Campbell-Brown Denies Being A Drugs Cheat

Veronica Campbell-Brown denies being a drugs cheat and the two-time Olympic and reigning 200m world champion has been left in ‘shock’ by her failed doping test, according to her manager.

The 31-year-old has been provisionally suspended due to an ongoing case against her, according to the Jamaica Athletics Administrative Association (JAAA) and the management company of Campbell-Brown, On Track Management, responded with a statement. Her manager Claude Bryan remarked Veronica is not a cheat, she has via hard work and dedication accomplished a record on the track which is absolutely remarkable.

It is believed the banned drug was contained in a cream which Campbell-Brown was using to treat a leg injury and which she had declared on her doping control form.

The athlete, who won the Olympic 200m title in both 2004 and 2008, is reported to have failed a drugs test for a banned diuretic commonly used as a masking agent and had voluntarily withdrawn from competition following the positive test. One of the biggest star of women’s sprinting over the past decade, Campbell-Brown has won seven Olympic medals in all, and been crowned world champion in both the 100m and 200m, taking the latter world title in Daegu in 2011 and she helped her country win silver in the 4x100m relay and bronze in the 100m in the London Olympics last year. She was the first Jamaican athlete, male or female to win a global 100 meters title.

A statement reads the Jamaica Athletics Administrative Association can now confirm that a case concerning Veronica Campbell-Brown is currently ongoing and the matter is being handled according to the IAAF rules. It added Campbell-Brown has been provisionally suspended from competition awaiting the outcome of the disciplinary panel that will be empanelled to hear this case and the Jamaica Athletics Administrative Association wish to point out that Veronica Campbell-Brown voluntarily withdrew herself from competition and accepted the provisional suspension.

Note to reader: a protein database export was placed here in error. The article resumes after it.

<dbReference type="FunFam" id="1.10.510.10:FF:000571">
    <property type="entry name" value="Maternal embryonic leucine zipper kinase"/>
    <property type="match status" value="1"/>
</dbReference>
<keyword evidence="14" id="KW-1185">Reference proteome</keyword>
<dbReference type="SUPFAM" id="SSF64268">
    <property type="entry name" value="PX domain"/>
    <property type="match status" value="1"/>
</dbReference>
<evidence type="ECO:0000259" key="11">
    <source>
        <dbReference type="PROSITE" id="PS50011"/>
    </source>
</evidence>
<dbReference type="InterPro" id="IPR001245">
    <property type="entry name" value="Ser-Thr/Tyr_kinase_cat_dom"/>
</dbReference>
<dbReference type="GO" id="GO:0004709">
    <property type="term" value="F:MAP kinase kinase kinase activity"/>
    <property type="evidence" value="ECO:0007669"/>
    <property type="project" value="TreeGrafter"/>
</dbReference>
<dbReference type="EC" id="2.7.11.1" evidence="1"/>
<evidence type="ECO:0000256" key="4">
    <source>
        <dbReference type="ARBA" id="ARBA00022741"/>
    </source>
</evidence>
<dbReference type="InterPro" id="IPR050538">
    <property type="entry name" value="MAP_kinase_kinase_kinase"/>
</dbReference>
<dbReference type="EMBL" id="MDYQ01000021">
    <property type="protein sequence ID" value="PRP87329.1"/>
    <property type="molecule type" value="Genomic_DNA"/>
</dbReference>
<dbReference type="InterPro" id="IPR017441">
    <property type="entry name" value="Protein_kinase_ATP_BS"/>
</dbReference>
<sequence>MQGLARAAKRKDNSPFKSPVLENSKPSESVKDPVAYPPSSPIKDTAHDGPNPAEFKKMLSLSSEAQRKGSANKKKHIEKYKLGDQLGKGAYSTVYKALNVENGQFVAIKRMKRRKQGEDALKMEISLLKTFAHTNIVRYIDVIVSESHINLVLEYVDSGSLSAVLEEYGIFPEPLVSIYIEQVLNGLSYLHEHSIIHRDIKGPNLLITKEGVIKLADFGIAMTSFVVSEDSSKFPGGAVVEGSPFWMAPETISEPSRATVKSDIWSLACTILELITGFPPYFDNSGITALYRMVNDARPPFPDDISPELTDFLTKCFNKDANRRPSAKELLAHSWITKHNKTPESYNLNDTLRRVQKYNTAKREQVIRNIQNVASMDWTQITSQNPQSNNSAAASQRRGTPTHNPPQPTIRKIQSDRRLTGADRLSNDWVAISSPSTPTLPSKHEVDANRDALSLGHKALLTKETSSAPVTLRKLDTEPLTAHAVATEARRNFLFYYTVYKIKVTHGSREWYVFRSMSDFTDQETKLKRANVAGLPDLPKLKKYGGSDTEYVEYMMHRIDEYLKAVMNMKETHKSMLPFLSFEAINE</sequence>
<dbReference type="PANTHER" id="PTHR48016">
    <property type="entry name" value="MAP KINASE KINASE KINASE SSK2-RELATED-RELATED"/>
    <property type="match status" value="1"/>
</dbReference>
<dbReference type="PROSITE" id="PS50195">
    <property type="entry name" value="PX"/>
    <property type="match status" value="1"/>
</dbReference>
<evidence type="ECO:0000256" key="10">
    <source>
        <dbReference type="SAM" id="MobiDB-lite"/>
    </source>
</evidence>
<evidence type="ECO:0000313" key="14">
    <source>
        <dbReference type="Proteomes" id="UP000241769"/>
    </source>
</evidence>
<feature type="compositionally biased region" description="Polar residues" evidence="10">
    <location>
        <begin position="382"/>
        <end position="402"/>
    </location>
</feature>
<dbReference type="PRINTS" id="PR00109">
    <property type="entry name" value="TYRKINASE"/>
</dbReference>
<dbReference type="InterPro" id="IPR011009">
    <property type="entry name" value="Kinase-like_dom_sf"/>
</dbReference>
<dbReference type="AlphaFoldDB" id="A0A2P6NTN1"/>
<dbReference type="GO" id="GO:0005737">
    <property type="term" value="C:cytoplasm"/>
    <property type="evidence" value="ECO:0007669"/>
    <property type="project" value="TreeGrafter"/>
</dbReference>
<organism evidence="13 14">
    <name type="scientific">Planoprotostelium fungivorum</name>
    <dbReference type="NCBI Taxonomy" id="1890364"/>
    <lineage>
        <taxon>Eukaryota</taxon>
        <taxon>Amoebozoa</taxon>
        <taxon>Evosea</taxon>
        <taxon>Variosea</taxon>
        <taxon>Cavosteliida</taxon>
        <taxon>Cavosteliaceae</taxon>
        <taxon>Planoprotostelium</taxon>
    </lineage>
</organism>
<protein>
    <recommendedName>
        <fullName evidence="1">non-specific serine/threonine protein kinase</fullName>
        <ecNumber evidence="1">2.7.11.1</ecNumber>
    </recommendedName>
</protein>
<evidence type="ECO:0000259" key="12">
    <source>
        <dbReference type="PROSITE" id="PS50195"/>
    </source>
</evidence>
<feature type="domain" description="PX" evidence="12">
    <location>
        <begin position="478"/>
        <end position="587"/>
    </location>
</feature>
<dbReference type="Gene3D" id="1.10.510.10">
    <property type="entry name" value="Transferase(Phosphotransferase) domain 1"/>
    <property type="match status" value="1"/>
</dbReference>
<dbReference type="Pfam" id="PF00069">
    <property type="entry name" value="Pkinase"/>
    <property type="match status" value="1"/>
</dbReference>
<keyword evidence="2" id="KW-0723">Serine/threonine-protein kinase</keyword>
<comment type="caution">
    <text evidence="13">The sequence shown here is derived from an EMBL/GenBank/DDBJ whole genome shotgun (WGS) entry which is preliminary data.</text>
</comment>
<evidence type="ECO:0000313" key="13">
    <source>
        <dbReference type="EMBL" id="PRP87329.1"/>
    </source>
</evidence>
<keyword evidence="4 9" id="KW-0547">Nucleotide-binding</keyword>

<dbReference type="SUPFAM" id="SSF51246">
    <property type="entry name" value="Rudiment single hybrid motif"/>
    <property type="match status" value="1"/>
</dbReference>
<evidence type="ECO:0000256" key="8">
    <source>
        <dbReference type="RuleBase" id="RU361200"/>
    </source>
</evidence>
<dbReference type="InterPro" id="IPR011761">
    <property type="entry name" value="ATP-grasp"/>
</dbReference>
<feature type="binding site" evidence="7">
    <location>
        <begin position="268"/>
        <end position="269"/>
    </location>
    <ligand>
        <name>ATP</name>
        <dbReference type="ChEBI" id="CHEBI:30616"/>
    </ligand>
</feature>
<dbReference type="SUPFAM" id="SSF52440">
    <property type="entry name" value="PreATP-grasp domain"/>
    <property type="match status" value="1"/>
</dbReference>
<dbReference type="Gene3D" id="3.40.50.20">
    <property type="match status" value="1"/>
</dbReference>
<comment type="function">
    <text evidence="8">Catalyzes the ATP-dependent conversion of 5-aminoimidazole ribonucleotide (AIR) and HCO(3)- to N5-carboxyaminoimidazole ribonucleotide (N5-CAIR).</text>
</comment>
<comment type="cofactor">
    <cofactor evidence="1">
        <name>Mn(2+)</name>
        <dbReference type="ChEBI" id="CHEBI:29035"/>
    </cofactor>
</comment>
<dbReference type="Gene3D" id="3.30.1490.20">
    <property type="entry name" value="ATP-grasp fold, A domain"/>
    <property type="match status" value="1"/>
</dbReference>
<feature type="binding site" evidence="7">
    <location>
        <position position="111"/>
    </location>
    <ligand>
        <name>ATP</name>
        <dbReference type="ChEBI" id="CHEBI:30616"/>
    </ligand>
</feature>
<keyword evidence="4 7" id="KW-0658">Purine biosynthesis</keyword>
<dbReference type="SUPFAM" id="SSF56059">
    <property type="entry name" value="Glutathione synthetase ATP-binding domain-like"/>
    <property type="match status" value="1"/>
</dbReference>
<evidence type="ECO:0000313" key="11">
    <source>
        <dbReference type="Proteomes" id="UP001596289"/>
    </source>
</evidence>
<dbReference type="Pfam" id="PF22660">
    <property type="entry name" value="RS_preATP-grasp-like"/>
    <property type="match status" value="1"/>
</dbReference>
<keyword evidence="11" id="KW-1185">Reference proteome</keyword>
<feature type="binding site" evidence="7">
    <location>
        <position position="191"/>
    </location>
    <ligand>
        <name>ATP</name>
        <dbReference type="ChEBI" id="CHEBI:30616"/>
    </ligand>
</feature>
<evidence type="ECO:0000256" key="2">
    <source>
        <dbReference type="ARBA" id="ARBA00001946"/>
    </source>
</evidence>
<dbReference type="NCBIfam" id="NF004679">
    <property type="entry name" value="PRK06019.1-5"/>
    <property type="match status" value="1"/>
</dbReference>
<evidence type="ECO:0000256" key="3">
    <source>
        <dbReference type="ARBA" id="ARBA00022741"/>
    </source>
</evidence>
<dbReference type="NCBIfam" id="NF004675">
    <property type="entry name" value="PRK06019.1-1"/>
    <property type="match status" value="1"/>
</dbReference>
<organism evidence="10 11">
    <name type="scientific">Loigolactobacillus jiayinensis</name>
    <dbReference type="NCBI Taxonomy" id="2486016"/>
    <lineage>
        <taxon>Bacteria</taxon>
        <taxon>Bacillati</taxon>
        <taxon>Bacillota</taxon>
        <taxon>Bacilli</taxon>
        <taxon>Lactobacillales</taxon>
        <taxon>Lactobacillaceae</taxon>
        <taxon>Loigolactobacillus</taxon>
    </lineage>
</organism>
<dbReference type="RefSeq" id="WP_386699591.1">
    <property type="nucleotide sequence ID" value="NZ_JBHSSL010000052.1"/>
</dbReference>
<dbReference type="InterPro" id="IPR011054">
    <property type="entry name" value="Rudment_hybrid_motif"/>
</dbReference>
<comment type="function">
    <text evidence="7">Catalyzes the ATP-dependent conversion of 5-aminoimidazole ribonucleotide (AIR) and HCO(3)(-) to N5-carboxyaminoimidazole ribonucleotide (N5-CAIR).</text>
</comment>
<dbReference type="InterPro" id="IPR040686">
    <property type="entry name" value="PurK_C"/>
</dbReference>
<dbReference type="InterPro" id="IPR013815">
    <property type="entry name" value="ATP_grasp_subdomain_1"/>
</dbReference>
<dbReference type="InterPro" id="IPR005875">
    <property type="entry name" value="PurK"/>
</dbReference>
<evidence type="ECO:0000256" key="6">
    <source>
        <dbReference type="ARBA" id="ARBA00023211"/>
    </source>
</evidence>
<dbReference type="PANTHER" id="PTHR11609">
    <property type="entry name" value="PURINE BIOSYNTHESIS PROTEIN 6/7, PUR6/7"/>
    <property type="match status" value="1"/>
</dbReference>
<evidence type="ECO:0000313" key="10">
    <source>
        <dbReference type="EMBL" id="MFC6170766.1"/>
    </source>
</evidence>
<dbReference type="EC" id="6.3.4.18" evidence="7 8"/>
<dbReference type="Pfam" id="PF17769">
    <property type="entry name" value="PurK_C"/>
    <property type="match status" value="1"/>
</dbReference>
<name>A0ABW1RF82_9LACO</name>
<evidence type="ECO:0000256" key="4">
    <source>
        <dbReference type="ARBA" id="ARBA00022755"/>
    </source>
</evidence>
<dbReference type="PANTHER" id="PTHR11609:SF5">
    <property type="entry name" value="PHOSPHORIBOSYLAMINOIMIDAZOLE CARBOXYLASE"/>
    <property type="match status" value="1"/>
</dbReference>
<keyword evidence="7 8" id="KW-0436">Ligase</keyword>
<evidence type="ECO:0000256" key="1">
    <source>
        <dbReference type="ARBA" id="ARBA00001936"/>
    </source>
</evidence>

Bryan remarked that the athlete has had good success on the track, and on the other she has always stood for and carried herself with dignity and that she should now be accused of infringing on anti-doping rules is a shock to her, her loyal supporters and many others in not just sports, but also the other spheres into which she has extended herself to help. Her manager remarked that the athlete’s faith which rest not in device or creed will see her through this dark period and added that due to her determination to vigorously pursue the clearing of her name, she will desist from being vocal, suffice it to say, while not accepting guilt of willfully taking a banned substance, she wholeheartedly apologizes to her family, Jamaica, her sponsors, the governing body, the world athletics family, her supporters, as well as those she worked with in various non-athletic causes for any embarrassment and or hurt this devastating news has caused. Bryan also added that the Jamaican runner remains an ardent believer in the purity of competition, the beauty of the sport and resolute in the fact that unearned suffering has redemptive qualities and she will begin the process of clearing her name.

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